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Daiso To Pay $2 Million Civil Penalty for Violations of Federal Safety Laws and Must Stop Importing Children's Products and Toys Into U.S.

Release Date: March 02, 2010

The U.S. Consumer Product Safety Commission (CPSC) announced today that Daiso Holding USA Inc., Daiso Seattle LLC, of Seattle, Wash. and Daiso California LLC, of Hayward, Calif. have agreed to pay a $2.05 million civil penalty and stop importing children's products and toys into the United States. Due to alleged violations of federal safety laws, the company must now demonstrate to the Commission that it has sufficient knowledge of and is in compliance with CPSC safety standards and testing requirements.

The consent decree (pdf) resolves CPSC staff allegations that the company violated federal laws and regulations involving the safety of children's toys and other products. These violations include, but are not limited to, importing, distributing and selling toys with illegal levels of lead content, illegal levels of lead paint and phthalates, small parts on toys intended for children younger than three years old, and products that lack required warning labels

The decree prohibits Daiso from importing or entering into commerce in the United States, directly or indirectly, any toy or other children's product until it meets the requirements in the consent decree. Further, Daiso must retain an independent product safety coordinator to assist in the creation of a comprehensive product safety program, conduct a product audit of merchandise to determine testing and certification requirements and develop and establish procedures for compliance and reporting.

"This landmark agreement for an injunction sets a precedent for any firm attempting to distribute hazardous products to our nation's children" said CPSC Chairman Inez Tenenbaum. "We are committed to the safety of children's products and we will use the full force of our enforcement powers to prevent the sale of harmful products."

"Companies that manufacture and distribute toys should be put on notice by the government's action today," said Tony West, Assistant Attorney General for the Justice Department's Civil Division. "We will not tolerate our children being exposed to products that can cause serious injury or worse, and will do everything in our power to prevent these companies from operating until they comply with federal safety laws."

Upon completion of the requirements described in the injunction, the firm has agreed to be further restrained and enjoined from directly or indirectly importing or distributing children's toys or products that violate any laws, standards, or bans enforced by the CPSC.

"This consent decree is an agreement by Daiso to follow best industry practices. It serves as a declaration that the company will become more knowledgeable of regulations and comply with those requirements, which are intended to keep children safe," added Chairman Tenenbaum.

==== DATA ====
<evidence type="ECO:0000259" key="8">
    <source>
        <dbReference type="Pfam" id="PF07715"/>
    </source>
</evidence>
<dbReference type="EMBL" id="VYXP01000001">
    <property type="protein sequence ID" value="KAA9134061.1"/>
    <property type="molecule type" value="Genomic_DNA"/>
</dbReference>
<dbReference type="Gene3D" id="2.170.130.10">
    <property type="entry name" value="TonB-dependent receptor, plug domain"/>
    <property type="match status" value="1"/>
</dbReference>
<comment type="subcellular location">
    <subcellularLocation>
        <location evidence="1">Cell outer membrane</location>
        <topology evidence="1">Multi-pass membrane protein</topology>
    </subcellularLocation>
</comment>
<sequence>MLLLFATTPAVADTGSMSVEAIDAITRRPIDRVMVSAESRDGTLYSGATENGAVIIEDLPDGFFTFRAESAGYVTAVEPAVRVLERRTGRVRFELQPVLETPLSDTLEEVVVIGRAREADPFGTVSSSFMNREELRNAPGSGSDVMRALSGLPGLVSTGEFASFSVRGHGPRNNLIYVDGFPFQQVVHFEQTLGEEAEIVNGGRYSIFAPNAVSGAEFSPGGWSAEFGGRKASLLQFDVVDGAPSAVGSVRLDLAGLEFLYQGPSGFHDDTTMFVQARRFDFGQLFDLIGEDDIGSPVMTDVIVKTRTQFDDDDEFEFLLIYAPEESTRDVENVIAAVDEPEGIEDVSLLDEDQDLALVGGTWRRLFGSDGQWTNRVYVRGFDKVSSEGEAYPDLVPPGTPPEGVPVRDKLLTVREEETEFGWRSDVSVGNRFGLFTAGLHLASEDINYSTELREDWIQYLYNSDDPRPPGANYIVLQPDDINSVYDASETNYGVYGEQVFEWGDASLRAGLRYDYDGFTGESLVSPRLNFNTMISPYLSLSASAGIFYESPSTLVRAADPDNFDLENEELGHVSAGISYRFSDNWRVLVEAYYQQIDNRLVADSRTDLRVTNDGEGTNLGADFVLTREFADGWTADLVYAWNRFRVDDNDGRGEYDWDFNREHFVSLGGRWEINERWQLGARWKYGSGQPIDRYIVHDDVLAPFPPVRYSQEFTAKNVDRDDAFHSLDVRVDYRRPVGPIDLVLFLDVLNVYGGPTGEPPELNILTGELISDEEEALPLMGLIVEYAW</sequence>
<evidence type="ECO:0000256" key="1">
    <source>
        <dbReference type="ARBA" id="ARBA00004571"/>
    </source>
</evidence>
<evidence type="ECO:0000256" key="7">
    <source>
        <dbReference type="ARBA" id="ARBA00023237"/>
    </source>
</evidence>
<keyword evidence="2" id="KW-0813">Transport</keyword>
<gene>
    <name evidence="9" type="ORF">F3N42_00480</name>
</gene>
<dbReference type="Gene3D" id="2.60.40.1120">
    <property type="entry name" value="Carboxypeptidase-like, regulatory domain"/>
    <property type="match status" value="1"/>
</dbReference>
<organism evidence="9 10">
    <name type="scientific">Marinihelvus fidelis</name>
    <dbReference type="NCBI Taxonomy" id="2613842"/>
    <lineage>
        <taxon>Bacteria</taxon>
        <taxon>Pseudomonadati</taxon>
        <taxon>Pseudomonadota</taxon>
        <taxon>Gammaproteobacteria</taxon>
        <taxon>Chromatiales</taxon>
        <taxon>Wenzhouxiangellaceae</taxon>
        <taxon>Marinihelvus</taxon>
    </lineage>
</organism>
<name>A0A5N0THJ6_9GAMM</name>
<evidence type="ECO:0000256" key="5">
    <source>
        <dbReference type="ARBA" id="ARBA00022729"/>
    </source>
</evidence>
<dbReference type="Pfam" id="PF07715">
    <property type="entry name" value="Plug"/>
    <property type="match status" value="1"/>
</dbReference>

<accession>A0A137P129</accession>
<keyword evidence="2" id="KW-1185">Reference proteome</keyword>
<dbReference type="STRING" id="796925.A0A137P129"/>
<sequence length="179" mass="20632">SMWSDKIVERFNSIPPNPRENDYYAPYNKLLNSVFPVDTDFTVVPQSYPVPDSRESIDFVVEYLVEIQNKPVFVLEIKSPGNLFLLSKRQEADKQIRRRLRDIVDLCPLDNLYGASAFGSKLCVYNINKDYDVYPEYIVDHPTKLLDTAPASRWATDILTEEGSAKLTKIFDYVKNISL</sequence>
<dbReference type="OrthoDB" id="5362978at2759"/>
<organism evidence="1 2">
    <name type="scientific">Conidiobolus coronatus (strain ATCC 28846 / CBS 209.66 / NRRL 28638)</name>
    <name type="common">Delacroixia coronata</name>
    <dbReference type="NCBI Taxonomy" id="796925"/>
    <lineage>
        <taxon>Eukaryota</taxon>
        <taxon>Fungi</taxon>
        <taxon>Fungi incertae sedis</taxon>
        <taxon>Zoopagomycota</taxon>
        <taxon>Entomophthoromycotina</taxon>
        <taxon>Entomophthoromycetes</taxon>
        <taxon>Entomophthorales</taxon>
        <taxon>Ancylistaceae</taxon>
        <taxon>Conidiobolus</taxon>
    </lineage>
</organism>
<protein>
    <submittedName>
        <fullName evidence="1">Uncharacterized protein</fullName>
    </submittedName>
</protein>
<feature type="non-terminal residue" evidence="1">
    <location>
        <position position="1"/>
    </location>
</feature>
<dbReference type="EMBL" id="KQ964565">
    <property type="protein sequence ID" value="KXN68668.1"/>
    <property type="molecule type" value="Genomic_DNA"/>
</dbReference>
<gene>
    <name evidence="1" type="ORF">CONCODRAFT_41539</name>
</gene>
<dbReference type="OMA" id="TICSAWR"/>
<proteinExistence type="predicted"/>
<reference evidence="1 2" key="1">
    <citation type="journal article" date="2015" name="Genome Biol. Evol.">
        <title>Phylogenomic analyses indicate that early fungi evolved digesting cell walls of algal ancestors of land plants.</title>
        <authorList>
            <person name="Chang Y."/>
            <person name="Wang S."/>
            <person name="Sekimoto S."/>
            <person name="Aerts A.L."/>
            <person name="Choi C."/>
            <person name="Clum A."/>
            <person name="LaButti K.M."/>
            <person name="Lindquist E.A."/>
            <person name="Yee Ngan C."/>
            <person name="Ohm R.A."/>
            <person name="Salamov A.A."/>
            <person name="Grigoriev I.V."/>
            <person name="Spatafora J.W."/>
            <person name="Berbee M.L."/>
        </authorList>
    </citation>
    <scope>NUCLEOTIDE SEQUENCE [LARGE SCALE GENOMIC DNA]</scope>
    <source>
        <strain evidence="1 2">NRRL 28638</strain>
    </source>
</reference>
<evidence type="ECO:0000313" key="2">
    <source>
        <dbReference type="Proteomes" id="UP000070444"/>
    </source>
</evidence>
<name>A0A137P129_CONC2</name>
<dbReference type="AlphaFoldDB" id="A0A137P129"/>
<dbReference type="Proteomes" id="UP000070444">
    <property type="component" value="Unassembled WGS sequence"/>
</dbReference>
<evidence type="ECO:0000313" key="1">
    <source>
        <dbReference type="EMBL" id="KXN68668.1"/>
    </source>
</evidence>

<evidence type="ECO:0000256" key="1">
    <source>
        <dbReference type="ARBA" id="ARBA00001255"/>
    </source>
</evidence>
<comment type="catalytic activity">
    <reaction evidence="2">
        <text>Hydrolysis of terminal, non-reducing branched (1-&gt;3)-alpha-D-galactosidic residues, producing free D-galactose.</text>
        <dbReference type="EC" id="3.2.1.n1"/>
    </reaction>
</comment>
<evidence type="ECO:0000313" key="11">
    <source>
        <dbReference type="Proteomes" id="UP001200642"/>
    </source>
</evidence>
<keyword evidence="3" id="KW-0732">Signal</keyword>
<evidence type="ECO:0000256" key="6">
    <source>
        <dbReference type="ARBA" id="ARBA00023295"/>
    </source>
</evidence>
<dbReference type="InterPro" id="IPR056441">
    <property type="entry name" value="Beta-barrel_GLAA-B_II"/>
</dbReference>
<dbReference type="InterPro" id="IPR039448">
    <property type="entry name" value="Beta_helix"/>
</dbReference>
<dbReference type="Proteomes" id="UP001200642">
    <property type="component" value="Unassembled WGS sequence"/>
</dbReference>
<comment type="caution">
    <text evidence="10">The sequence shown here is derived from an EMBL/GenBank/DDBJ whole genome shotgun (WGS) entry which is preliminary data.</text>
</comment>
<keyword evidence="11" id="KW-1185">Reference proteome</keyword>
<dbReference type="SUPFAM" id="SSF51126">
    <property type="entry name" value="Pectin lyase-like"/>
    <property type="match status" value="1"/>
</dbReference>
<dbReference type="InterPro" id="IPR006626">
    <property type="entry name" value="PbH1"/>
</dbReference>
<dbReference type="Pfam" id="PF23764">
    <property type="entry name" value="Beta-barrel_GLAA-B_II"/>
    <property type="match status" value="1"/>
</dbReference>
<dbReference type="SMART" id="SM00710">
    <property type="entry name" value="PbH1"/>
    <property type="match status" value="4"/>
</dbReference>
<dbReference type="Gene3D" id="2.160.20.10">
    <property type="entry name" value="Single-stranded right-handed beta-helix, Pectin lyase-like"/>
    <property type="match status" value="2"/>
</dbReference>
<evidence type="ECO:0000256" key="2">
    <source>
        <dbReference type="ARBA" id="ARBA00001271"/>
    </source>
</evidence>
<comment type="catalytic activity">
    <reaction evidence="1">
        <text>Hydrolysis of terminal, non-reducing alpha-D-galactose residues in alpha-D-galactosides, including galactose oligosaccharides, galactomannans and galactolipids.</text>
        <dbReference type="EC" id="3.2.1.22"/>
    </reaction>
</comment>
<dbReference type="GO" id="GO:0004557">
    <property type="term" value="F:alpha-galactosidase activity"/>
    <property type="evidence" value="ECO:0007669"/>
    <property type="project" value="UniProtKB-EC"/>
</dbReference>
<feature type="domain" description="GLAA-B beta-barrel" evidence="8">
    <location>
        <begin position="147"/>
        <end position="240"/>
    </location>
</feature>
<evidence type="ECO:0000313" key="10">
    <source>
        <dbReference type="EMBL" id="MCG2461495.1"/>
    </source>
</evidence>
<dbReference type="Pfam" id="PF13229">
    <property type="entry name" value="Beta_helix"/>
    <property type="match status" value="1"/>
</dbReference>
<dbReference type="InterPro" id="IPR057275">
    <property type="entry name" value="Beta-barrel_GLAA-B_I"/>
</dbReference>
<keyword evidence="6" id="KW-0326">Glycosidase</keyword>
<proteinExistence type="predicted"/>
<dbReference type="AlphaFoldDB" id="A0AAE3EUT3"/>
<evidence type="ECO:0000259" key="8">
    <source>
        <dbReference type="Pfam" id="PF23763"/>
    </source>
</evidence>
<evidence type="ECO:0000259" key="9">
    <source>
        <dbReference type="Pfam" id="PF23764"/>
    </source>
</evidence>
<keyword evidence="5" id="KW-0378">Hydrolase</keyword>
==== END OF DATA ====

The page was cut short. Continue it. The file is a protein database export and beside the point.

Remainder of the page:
The firm, which has conducted business in the U.S. since 2005, had been previously issued Letters of Advice from CPSC after examinations at ports and inspections turned up violations. Many of the violations occurred prior to the enactment of the Consumer Product Safety Improvement Act (CPSIA), which reduced allowable limits of lead and phthalates and increased the Commission's ability to seek higher penalties.

Daiso voluntarily withdrew all toys and children's products from its stores before signing the decree, and has initiated a new product quality and safety program.

The consent decree was filed today in the U.S. District Court for the Northern District of California by the Office of Consumer Litigation of the Justice Department's Civil Division, on behalf of CPSC. In signing the consent decree, the company does not admit any violation of law. The consent decree is subject to court approval and has the force of law when entered by the court.

CPSC applauds U.S. Customs and Border Protection San Francisco and Seattle Area Ports for their cooperation and assistance in this enforcement action.

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The U.S. Consumer Product Safety Commission (CPSC) is charged with protecting the public from unreasonable risk of injury or death associated with the use of thousands of types of consumer products. Deaths, injuries, and property damage from consumer product-related incidents cost the nation more than $1 trillion annually. CPSC's work to ensure the safety of consumer products has contributed to a decline in the rate of injuries associated with consumer products over the past 50 years. 

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